Friday, September 25, 2015

Making Lists

     I’m an inveterate list maker.

     I make grocery lists, Christmas gift lists, farm projects lists, who-to-call lists, and so on. But my all-time favorite is my to-do list. 

     I make to-do lists almost every day. The best part of making one is getting to check the items off as I complete a task. It gives me a sense of accomplishment. My happiest days are those when I can strike off each and every item from my to-do list. It’s rare, but it does happen. Too often, I can't complete all the errands and tasks I outline for myself, because my expectations are greater than the number of hours in a day or my energy level. That’s very frustrating. If i don't complete a to-do list in one day, i'll carry leftover items until the next day...or the next...or the day after that.  Did I mention i'm also a great procrastinator?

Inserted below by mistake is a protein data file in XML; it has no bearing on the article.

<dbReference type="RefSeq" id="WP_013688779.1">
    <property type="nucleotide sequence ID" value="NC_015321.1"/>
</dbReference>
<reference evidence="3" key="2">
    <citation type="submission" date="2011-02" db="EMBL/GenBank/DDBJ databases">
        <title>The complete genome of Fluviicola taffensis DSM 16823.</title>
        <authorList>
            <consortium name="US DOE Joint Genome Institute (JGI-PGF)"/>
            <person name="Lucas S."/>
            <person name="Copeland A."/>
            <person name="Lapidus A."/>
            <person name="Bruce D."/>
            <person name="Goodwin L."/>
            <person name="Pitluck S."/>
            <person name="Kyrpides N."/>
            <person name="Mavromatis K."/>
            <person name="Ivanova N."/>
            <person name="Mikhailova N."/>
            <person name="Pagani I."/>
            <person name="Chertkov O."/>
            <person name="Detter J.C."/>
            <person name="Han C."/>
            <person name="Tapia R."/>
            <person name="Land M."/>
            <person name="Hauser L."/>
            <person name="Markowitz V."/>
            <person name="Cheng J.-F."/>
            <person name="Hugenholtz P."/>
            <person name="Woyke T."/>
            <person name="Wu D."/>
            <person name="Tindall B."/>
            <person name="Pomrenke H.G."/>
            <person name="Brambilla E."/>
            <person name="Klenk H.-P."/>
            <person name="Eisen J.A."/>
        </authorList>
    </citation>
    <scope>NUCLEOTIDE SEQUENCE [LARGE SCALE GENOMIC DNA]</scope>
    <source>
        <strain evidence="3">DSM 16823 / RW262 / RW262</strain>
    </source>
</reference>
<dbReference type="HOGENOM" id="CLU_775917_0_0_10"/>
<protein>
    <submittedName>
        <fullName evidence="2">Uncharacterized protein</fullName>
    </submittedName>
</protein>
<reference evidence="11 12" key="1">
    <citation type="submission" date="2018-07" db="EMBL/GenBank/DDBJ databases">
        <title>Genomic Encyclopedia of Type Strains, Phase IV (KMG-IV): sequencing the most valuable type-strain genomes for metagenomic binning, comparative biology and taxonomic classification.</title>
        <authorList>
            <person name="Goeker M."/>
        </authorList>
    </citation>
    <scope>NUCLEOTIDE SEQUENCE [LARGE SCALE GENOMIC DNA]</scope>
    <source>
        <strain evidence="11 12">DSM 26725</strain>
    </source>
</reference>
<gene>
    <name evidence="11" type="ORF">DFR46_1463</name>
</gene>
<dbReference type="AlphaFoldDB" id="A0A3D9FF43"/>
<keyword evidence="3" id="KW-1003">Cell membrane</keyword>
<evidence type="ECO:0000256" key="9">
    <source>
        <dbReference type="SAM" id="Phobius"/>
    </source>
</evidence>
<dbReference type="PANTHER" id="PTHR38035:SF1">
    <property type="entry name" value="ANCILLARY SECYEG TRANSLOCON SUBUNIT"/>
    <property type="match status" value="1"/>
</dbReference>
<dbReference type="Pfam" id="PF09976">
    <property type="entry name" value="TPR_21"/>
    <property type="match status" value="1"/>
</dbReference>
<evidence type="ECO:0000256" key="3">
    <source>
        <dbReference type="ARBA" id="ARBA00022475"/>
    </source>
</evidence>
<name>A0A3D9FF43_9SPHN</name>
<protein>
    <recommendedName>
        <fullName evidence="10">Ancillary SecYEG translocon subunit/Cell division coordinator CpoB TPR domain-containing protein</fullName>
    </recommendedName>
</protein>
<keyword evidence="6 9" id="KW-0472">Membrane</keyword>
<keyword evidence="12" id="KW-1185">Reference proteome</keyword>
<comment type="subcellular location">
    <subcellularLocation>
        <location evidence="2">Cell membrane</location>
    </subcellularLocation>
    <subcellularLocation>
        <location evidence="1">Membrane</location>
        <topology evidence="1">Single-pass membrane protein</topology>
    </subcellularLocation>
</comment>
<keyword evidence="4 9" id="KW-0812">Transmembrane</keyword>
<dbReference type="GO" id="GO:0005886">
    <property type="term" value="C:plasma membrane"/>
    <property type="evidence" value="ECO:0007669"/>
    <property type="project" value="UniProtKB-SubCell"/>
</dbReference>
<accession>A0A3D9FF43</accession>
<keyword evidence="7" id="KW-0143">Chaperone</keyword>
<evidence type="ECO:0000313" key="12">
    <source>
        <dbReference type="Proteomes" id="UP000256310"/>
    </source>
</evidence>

I used to use the Franklin Planner paper system, and then went to the Palm electronic system. With each of those, I was able to rank my tasks according to importance, so I could do the really necessary ones first. Too often, the urgent replaces the important, something Christian psychologist Dr. James Dobson calls, “the tyranny of the urgent.”  I haven’t figured out a way around that one.

     My iPhone has a built-in app called Reminders. But I find it cumbersome to type the items on my iPhone, and I don’t feel that tingling pleasure I get when checking something off a piece of paper.

     At the top of my list for the past three days has been, “Write and post blog.” At least I can check that one off for this week.

Saturday, September 19, 2015


         Everything you’ve heard about the beauty of Alaska is true. Majestic snow-capped mountains, blue-white glaciers and abundant wildlife make the nation’s 49th state well-worth exploring.

Elaine accepting her award from